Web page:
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DANCE REVIEW

Boston Ballet gets creative with its virtual-season finale

Boston Ballet in John Lam's "moving pARTs," filmed at the Ashmont and Alewife MBTA stations
Boston Ballet in John Lam's "moving pARTs," filmed at the Ashmont and Alewife MBTA stationsBearwalk Productions

At the beginning of 2021, Boston Ballet was still hoping to present two live programs at the Citizens Bank Opera House in May. That didn’t prove possible, but the company is nonetheless ending its 2020–21 virtual season on a creative note with “Process & Progress,” a 50-minute program offering four official premieres plus brief commentaries by the choreographers. It’s enough to whet your appetite for the 2021–22 season, not to mention what Boston Ballet might go on to do with dance films.

Ken Ossola and Nanine Linning are making their North American debuts in “Process & Progress”; Ossola’s “Zoom In” and Linning’s “La Voix Humaine” were choreographed via Zoom and filmed on the Opera House stage in April. Ossola is well acquainted with the company, having staged Jirí Kylián’s “Bella Figura” for the Ballet. Set to the violin-and-piano version of Arvo Pärt’s “Fratres,” “Zoom In” is notable for its narrow, deep performance space, the 10 unmasked dancers’ close-fitting corsets and briefs, some imaginative lighting, and the way the dancers occasionally zoom toward the camera. The choreography itself — three solos, four duets, group unison, now writhing, now reflective — is enjoyable but less distinctive.

Ji Young Chae in Nanine Linning's "La Voix Humaine"
Ji Young Chae in Nanine Linning's "La Voix Humaine"Ernesto Galan, courtesy of Boston Ballet

“La Voix Humaine” is a black-and-white film set to the final 10 minutes of the Jean Cocteau/Francis Poulenc opera. Ji Young Chae portrays the woman having one last telephone conversation with her lover, who’s about to marry another. Hemmed in by a spider-web set and menaced by 10 dancers in black-and-gray camo, Chae conveys the woman’s agony and desperation. At one point her face and arms get covered in black fluid; at another her white nightdress turns to black and her escorts appear in long white outfits. She grows increasingly isolated; by the end, she’s imprisoned by her own hair. Chae is exquisitely tortured, but it’s the cinematic concept and execution that suggest a mind cut off from human contact and losing control.

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Lex Ishimoto’s “What Happens If. . .” had an unofficial premiere last month at the virtual Boston Ballet Ball. Barely in his 20s, Ishimoto is already a household name. From 2010 to 2012, he played the lead role in a national tour of “Billy Elliot the Musical.” In 2015, he trained at Boston Ballet School and the following year was accepted into Boston Ballet II. In 2017, he appeared on the TV show “So You Think You Can Dance” and was voted America’s Favorite Dancer.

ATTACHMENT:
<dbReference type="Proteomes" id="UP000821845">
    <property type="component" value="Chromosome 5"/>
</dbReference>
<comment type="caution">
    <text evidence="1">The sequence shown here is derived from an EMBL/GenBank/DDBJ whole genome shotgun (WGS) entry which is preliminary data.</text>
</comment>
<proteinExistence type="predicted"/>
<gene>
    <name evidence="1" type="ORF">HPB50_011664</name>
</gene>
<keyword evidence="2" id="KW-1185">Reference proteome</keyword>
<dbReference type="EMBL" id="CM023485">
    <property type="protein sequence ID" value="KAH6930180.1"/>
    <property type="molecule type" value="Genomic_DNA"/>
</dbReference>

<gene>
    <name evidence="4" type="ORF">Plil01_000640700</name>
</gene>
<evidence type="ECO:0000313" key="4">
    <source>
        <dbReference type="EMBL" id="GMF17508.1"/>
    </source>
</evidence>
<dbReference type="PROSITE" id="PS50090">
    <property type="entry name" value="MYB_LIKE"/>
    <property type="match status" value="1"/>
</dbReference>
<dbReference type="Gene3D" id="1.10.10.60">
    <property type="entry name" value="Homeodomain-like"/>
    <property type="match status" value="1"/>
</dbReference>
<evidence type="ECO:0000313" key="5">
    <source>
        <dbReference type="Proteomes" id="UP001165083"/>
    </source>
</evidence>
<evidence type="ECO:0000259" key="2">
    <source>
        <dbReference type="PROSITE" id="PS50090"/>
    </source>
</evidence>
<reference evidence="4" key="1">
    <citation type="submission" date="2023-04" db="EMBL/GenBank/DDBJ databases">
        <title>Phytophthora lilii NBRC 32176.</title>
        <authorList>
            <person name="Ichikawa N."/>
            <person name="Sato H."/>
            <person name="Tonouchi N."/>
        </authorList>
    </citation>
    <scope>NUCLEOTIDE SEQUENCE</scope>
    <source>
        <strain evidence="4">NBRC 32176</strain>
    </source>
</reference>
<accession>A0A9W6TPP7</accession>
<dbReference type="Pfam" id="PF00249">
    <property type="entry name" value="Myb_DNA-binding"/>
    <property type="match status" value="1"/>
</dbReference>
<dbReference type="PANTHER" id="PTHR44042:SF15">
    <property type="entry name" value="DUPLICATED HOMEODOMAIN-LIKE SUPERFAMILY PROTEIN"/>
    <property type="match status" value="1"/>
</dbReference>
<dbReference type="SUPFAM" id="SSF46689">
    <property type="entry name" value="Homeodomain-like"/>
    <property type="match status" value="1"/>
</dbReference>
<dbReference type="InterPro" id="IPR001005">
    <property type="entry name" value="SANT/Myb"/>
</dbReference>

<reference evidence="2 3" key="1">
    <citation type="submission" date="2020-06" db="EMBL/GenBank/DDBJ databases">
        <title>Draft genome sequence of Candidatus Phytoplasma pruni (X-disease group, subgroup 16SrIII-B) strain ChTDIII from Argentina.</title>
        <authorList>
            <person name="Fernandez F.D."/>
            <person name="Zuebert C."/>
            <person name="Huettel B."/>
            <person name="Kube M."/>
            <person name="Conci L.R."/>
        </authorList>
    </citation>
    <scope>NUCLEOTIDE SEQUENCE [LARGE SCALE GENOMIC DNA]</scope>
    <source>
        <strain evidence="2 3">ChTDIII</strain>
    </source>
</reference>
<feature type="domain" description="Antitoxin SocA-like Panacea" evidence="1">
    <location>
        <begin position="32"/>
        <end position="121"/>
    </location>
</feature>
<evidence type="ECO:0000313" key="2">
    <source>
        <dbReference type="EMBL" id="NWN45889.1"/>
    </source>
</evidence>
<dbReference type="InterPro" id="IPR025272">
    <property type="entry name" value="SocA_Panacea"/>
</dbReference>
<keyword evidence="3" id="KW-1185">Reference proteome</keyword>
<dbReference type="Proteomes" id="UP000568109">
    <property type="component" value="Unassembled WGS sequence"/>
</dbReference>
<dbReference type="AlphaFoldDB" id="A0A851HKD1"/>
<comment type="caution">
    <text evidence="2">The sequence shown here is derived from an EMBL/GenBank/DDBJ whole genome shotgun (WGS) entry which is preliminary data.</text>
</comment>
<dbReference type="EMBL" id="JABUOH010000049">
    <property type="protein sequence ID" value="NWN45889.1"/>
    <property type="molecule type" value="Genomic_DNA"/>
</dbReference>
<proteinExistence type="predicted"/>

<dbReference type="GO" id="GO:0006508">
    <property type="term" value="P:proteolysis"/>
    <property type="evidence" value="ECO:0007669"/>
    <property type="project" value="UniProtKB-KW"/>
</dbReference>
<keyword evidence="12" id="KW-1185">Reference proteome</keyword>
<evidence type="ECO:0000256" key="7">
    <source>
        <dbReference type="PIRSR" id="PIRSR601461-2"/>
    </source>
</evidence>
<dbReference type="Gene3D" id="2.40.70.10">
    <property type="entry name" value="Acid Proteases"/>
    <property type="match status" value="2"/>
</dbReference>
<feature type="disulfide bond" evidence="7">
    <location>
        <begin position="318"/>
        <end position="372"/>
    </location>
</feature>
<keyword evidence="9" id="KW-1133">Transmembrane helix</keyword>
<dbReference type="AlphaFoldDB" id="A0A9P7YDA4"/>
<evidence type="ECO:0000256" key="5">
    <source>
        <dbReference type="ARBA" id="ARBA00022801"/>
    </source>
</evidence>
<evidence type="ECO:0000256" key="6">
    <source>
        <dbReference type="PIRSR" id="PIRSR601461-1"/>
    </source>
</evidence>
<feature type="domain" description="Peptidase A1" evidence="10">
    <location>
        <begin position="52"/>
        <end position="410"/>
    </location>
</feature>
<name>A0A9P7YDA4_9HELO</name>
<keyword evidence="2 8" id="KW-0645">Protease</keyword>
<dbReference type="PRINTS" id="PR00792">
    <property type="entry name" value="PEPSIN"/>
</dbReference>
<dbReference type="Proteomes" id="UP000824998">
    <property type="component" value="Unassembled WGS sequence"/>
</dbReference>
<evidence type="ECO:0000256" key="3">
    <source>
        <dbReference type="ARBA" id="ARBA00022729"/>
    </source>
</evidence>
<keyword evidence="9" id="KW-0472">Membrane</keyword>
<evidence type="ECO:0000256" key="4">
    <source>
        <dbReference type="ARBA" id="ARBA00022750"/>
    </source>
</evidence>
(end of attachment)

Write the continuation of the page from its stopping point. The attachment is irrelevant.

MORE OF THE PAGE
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Ishimoto has explained the title of his 5½-minute piece as “What happens if we push the boundaries of dance?” But boundaries are scarcely visible as his nine masked dancers, dressed in pale sleeveless tops and pajama-like trousers, move in generic contemporary fashion to a rhythmic, jazzy score by Kurtis Sprung. It’s a modest effort for a company that specializes in choreographers — Kylián, Jorma Elo, William Forsythe — who really do push the boundaries of dance.

“Process & Progress” concludes with Boston Ballet principal dancer John Lam’s “moving pARTs.” Filmed in the Ashmont and Alewife MBTA stations in conjunction with Bearwalk Cinema back in November 2020, this eight-minute work is set to the Catalan Christmas carol/lullaby “El cant dels ocells” (“The Song of the Birds”). We see the eight masked dancers, in street clothes, ride the Red Line and then, costumed in basic black, begin to dance. Lam’s gestural choreography, adeptly keyed to the siciliana lilt of the music, has a tender elegance that reminded me of Nacho Duato, and the dancers, however few or many you see at one time, always suggest a single organism. The superb editing puts you all over the station, creating a rhythm of its own. At the end, with the dancers back in their street clothes, the piece signs off by having the electronic train info board read “moving pARTs 8 min.” With this piece, at least, Boston Ballet is on the right track.

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PROCESS & PROGRESS

Presented by Boston Ballet at bostonballet.org through May 23. Streaming $30. 617-695-6955, www.bostonballet.org

Jeffrey Gantz can be reached at jeffreymgantz@gmail.com.


Jeffrey Gantz can be reached at jeffreymgantz@gmail.com.